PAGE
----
President Biden reiterates he won't pardon his son Hunter for gun crimes

Shortly after a news conference at the G7 Summit, President Biden addressed questions about his son's conviction.
Joe Biden, Hunter Biden
Posted at 3:15 PM, Jun 13, 2024

President Biden said Thursday he will not pardon his son Hunter, making his first comments on the possibility since Hunter Biden's conviction.

Shortly after a news conference at the G7 Summit, President Biden addressed questions about his son's conviction.

"I abide by the jury decision," he said. "I will do that and I will not pardon him.”

President Biden first indicated he would not pardon Hunter in an exclusive interview with ABC News anchor David Muir, which came before a jury convicted Hunter on Tuesday, June 11.

Hunter was found guilty of three felony counts related to lying about his illicit drug use on forms required to purchase a gun. The jury deliberated for about three hours before making its decision.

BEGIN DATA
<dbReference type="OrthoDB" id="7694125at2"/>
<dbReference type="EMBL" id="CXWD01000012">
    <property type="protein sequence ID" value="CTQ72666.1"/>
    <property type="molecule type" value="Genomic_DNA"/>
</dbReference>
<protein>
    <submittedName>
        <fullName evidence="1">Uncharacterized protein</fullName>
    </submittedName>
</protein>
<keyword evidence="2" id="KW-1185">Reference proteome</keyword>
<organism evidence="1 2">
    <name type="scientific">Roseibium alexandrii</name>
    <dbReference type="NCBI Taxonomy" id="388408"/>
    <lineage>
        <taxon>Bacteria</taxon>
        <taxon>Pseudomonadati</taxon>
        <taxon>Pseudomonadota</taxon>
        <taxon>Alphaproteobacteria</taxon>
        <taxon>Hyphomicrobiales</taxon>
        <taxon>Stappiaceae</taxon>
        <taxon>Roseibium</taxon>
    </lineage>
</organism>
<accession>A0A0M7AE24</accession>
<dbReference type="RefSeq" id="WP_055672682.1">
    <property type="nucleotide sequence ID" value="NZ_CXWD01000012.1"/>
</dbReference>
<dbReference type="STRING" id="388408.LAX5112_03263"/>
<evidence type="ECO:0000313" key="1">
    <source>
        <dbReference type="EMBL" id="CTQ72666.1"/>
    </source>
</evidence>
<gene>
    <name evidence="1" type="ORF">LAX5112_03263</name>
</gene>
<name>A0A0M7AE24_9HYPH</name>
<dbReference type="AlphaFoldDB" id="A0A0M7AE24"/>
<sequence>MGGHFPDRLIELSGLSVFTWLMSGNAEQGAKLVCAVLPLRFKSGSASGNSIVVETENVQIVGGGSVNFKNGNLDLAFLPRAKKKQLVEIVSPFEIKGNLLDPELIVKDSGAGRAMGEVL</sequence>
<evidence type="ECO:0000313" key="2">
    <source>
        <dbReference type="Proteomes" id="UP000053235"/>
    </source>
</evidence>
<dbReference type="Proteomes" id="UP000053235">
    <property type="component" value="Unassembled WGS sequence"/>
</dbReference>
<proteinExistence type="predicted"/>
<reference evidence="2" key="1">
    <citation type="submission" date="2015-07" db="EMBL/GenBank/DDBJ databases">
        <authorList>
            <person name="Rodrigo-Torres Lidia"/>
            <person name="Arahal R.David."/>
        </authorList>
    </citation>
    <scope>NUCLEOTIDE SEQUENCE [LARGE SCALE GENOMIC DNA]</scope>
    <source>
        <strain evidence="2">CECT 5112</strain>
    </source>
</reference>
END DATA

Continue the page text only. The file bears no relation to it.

Presiding Judge Maryellen Noreika has not set a date for sentencing yet. Sentencing usually occurs within roughly 120 days of a verdict, which means it could take place in mid-October. Until then, Hunter Biden can remain free on bail.

He faces up to 25 years in prison. However, because he has no prior criminal history, legal experts have said it's unlikely that he will serve that much time — if any — behind bars.

Joe Biden and Hunter Biden

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Possible appeal

There's also the possibility that Biden could request to have his sentencing delayed. A court ruled in May that Biden must wait until after a verdict is reached to file an appeal.

During the trial, Biden defense attorney Abbe Lowell failed on multiple attempts to have the charges against his client dismissed, but has signaled that he would continue pursuing legal challenges. Meanwhile, an appeal could ultimately depend on a pending Supreme Court case that could overturn the law behind Biden's charges.

"I will accept the outcome of this case and will continue to respect the judicial process as Hunter considers an appeal," President Biden said in a statement shortly after the jury verdict. "Jill and I will always be there for Hunter and the rest of our family with our love and support. Nothing will ever change that.”